Sacramento Business Journal
by Kathy Robertson
Enrollment lagged for Californians with limited English proficiency. There were cultural and linguistic problems. Funding was inadequate, given the amount of work enrollment counselors had to do, concludes a study by the Berkeley-based Greenlining Institute.
One recommendation in the study is to make sure outreach and enrollment activities are better coordinated and those who do the work get adequate funding to do it right.
Some of those problems may be resolved with Covered California’s shift to a navigator program that brings together outreach, education and enrollment assistance.
In the past, outreach and education was paid for by exchange grants to community-based organizations and others through “certified educators.” Then came certified enrollment entities and counselors who helped consumer sign up.
The navigator program brings these two sides together in what is hoped to be a more efficient approach.
“We are definitely very supportive of Covered California’s navigator program,” said Jordan Medina, a Greenlining Institute health policy fellow and co-author of the report. “We think it answers a lot of concerns community groups had enrolling people first time around.”
The change was approved by the Covered California board on June 19, along with $16.9 million in the 2014-15 budget to provide grant funding for the program from Oct. 1, 204 through June 30, 2015. A request for applications is due out this week; applications are due June 25. Awards will be announced in late August.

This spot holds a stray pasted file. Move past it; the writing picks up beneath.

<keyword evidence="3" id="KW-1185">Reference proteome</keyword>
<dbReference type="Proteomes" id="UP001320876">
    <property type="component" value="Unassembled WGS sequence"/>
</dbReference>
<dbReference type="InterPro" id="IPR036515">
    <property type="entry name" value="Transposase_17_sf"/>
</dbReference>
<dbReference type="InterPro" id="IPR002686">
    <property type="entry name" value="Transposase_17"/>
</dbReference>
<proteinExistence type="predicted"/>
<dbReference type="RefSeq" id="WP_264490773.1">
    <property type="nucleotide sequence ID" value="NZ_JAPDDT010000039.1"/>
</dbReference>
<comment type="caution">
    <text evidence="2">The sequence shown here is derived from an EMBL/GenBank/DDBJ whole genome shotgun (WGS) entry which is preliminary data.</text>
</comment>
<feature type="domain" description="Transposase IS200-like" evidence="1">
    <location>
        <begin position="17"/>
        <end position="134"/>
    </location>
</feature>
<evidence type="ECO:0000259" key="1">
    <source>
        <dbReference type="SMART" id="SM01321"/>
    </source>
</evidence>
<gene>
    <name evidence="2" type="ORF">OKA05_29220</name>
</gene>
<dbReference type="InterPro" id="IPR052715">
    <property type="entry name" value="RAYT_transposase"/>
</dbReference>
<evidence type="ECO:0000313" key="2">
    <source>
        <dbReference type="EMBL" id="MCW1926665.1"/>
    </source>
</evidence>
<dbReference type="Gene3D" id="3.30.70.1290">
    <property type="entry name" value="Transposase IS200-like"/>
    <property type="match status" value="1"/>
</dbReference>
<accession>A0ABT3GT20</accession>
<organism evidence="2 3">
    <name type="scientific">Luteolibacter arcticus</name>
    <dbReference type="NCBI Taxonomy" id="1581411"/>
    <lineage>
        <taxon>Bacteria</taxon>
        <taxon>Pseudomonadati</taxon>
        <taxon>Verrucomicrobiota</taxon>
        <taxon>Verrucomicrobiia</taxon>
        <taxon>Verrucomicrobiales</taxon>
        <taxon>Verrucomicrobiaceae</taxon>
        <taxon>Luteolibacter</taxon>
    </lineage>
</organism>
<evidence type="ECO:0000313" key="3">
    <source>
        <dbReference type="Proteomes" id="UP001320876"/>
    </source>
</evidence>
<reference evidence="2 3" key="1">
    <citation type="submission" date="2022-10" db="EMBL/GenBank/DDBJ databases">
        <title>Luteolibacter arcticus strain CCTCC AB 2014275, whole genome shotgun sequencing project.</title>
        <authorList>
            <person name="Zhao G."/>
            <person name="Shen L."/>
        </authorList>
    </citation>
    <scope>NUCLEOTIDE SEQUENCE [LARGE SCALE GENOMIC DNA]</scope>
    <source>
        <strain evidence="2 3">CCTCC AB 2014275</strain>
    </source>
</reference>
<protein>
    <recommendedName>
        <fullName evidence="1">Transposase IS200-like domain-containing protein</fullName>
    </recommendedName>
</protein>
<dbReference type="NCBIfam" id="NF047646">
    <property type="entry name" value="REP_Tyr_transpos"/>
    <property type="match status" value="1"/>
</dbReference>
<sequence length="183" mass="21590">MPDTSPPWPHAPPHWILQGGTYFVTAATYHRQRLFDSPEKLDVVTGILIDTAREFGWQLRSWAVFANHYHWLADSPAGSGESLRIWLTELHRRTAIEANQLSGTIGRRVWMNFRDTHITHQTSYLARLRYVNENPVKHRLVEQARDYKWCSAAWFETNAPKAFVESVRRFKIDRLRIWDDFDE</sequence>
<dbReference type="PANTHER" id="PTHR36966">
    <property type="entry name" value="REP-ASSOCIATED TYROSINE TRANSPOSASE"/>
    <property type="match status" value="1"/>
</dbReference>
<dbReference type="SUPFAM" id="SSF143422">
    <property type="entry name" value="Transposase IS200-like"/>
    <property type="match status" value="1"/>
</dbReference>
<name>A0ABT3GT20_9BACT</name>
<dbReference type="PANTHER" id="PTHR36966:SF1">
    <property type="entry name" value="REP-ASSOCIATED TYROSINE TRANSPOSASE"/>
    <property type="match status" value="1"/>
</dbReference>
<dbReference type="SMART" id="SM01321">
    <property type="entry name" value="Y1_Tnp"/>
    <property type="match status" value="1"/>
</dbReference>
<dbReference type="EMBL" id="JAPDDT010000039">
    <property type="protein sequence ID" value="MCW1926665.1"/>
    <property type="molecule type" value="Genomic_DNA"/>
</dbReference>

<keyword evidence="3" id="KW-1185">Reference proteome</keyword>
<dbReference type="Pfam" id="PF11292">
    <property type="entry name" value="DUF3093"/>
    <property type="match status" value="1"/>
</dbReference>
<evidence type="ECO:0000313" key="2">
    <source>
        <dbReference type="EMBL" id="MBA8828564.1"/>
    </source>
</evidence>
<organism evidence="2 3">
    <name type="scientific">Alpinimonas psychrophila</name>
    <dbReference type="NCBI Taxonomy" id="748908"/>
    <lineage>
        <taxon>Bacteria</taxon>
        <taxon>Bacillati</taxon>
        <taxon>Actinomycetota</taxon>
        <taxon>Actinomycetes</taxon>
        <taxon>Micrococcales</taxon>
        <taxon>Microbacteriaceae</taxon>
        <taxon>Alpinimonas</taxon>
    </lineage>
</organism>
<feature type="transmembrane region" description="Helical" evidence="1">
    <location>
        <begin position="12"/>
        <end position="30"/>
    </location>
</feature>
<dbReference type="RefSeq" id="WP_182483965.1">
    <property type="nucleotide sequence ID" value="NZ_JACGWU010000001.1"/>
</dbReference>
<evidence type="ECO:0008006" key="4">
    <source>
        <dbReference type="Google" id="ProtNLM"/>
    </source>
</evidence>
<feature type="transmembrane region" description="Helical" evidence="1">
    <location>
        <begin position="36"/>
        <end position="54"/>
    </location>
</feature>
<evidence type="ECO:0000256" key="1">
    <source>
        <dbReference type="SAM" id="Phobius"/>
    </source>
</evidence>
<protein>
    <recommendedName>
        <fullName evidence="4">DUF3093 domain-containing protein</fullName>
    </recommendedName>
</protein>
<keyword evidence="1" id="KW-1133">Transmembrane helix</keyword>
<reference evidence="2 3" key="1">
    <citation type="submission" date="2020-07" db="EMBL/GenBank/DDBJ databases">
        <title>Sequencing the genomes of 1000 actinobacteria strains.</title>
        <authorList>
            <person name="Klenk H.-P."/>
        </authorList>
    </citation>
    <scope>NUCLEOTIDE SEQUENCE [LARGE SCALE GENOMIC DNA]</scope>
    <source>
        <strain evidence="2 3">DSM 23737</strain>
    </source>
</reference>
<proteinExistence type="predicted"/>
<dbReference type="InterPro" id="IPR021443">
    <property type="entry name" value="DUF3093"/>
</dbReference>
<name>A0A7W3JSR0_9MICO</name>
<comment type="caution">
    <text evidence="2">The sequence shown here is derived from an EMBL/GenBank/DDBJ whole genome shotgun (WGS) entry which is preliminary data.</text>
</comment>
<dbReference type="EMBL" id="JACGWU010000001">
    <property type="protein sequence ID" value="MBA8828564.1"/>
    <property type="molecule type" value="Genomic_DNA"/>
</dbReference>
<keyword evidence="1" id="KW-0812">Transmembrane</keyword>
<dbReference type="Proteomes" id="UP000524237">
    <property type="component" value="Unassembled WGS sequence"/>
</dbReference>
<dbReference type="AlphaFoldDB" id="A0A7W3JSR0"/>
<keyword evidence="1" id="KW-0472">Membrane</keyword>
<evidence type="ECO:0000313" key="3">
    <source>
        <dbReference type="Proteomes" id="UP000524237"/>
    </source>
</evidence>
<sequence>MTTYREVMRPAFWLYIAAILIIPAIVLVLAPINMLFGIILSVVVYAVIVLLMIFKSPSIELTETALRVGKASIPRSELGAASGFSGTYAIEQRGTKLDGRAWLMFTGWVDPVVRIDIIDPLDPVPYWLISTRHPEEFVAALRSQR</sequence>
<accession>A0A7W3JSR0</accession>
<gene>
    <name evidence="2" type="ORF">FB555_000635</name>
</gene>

While the navigator program will operate during the second open enrollment period — set for Nov. 15, 2014 through Feb. 15, 2015 — existing certified educators and enrollment counselors will continue to do their work with existing funds in a parallel system through February. Only the navigator program will continue after that.
One key difference is the $58 incentive payment to sign up folks will go away after the second open enrollment period. Navigator grantees can pay folks to sign up enrollees, but the set fee offered by Covered California will end.
“These are tough issues,” Covered California executive director Peter Lee said at the board meeting. “But we want to get more people in for the dollar — we have limited funds,” he added. “We are looking at a competitive bidding process with outreach as well as enrollment goals. We need to do less on administration.”
Others like the idea.
“I think it makes a great deal of sense to try to rationalize and streamline the enrollment process,” said Albert Lowey-Ball, a Sacramento health care consultant. “It appears that the bounty did not work as well as expected.”
Medina from the Greenlining Institute wants to see the actual cost of implementing the program and what it means for organizations that will participate. The $58 fee will go away, but grantees can hire help to enroll consumers and take it out of the grant funding.
“We had concerns about the fee — and felt it was inadequate — but we’d like to see more clarity about the rules,” Medina said. “We feel the best to provide services through small groups that are part of the community, but funding is important and cost is still a problem for some.”